General information on 3CLpro protein
The 3C-like proteinase also known as 3Clpro is a protein that plays a pivotal role in the maturation of the coronavirus (CoV). CoV are a family of viruses that contain positive strand, enveloped RNA and the largest known viral genome (27-31 kb). CoV is responsible for coronavirus diseases (COVID). COVID virus can affect all cells that express ACE2 protein and is responsible for acute and chronic respiratory, central nervous system and enteric disease in birds, animals and humans. 3CLpro derives from the replicase polyprotein and matures by undergoing autolytic cleavage at both the C-terminal and N-terminal flanking sites. Only the dimer form of 3CLpro protein is active. However, it remains unclear at which point dimerization happens. 3CLpro is believed to regulate the proteolytic processing of two large viral replicase polyproteins pp 1a (450 kDa) and pp lab (750 kDa). The proteolytic processing produces several functional subunits that regulate both the replication and transcription of the viral genome.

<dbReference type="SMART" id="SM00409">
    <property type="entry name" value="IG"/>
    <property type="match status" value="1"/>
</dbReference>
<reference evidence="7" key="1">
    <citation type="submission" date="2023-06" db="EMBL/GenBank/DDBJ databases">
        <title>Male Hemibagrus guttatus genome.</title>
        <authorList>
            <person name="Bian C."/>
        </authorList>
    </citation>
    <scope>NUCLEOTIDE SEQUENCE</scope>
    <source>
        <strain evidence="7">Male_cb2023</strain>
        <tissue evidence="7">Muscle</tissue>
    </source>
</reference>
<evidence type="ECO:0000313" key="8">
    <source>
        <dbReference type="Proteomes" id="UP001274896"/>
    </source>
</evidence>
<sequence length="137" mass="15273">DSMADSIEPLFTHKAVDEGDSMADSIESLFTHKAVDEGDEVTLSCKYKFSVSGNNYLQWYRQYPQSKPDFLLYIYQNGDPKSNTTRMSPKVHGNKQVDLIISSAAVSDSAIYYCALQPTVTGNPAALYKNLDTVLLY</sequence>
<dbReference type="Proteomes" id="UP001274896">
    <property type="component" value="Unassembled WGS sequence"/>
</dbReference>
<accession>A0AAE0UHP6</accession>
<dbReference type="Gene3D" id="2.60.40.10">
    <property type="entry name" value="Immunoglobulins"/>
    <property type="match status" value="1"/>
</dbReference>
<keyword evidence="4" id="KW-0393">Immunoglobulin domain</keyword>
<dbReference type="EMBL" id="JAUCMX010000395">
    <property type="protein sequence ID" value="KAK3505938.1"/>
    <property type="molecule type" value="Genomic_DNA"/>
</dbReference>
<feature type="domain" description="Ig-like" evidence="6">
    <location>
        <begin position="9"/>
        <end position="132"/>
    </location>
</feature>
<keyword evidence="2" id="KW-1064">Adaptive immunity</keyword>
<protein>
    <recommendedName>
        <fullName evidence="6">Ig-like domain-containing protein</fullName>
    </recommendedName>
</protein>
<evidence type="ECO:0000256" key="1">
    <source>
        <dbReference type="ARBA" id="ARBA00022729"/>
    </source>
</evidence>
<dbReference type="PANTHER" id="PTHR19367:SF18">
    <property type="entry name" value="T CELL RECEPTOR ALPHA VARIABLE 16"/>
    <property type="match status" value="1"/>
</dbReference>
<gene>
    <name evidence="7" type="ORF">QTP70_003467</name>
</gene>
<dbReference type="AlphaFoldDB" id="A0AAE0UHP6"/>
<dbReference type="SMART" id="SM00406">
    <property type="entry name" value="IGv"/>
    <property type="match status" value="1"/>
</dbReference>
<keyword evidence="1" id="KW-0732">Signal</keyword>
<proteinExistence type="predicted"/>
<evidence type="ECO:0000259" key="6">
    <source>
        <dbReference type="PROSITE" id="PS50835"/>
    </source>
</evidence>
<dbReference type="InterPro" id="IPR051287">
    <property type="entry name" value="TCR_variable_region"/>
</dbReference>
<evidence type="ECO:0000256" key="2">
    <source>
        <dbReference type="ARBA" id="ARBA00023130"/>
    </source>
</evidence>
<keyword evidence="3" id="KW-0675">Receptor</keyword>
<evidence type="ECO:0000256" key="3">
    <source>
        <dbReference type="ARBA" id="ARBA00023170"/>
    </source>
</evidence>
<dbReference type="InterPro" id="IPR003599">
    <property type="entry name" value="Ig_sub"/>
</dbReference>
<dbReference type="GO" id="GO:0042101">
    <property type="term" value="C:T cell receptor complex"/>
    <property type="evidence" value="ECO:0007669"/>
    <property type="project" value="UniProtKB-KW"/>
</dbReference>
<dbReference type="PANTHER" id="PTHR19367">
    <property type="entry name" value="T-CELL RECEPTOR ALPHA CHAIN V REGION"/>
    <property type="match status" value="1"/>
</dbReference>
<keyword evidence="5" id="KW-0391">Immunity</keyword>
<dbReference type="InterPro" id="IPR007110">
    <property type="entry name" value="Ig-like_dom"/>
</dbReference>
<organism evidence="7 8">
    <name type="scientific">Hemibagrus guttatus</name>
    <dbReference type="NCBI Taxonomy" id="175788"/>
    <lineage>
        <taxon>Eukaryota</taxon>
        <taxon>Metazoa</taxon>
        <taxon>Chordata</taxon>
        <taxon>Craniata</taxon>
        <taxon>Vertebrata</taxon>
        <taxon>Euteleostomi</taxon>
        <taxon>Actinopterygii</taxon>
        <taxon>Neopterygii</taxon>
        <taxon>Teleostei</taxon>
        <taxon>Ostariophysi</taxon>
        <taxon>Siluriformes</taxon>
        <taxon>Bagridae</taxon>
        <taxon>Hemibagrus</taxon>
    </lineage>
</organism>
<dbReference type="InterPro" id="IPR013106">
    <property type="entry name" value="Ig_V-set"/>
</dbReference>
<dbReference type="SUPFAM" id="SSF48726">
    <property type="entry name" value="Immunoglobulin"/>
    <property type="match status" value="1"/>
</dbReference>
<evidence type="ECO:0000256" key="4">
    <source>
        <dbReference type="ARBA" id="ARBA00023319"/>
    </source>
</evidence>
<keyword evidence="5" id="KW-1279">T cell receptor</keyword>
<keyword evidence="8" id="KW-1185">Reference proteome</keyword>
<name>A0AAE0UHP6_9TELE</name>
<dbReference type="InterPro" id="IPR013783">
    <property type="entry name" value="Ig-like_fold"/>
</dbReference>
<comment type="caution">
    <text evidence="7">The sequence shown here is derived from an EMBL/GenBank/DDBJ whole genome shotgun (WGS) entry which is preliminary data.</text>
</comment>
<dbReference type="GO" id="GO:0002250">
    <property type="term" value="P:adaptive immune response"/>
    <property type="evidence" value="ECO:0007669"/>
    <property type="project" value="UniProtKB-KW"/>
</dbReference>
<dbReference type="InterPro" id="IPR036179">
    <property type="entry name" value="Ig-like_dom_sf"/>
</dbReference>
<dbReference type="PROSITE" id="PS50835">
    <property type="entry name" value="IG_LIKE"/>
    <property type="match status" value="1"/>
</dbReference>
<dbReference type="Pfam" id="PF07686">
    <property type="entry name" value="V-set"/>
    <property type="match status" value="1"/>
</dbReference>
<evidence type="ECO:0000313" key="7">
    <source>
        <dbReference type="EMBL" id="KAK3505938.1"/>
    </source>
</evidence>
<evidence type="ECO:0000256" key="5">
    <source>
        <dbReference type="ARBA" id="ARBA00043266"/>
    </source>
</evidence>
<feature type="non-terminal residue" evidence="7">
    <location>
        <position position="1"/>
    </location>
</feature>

3CLpro protein is biologically active only as a dimer while being inactive as a monomer. The N-terminus residue of located between domain II and III of one monomer and the domain II of the other monomer is believed to play an important role in the dimerization of the protein as well as the formation of the active site of 3CLpro. SARS 3CLpro is a homodimer. The protomer of 3CLpro contains three domains. The first two domains contain β-barrels that form a chymotrypsin fold. Domain I consists of residues 8-101 whereas domain II consists of residues 102-184. Domain I and II are connected to the third extra helix domain via a long loop. Domain III contain mainly α-helices. The protein has a catalytic dyad, more precisely His-41 and Cys-145, which located in the deep cleft between these two domains. The substrate or inhibitor binding site is also located in a cleft between the two first domains.